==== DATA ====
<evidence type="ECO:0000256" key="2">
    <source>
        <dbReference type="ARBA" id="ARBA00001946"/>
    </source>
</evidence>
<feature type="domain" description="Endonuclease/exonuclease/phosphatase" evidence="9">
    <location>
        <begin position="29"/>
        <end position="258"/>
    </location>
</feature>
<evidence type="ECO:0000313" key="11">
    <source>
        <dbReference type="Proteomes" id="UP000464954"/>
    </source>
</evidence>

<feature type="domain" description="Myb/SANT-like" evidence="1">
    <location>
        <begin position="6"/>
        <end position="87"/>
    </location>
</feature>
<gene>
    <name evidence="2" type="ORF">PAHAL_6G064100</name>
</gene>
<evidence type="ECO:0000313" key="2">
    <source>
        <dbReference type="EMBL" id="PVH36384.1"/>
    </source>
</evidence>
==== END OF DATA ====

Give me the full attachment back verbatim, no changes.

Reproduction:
<evidence type="ECO:0000256" key="2">
    <source>
        <dbReference type="ARBA" id="ARBA00001946"/>
    </source>
</evidence>
<feature type="domain" description="Endonuclease/exonuclease/phosphatase" evidence="9">
    <location>
        <begin position="29"/>
        <end position="258"/>
    </location>
</feature>
<evidence type="ECO:0000313" key="11">
    <source>
        <dbReference type="Proteomes" id="UP000464954"/>
    </source>
</evidence>

<feature type="domain" description="Myb/SANT-like" evidence="1">
    <location>
        <begin position="6"/>
        <end position="87"/>
    </location>
</feature>
<gene>
    <name evidence="2" type="ORF">PAHAL_6G064100</name>
</gene>
<evidence type="ECO:0000313" key="2">
    <source>
        <dbReference type="EMBL" id="PVH36384.1"/>
    </source>
</evidence>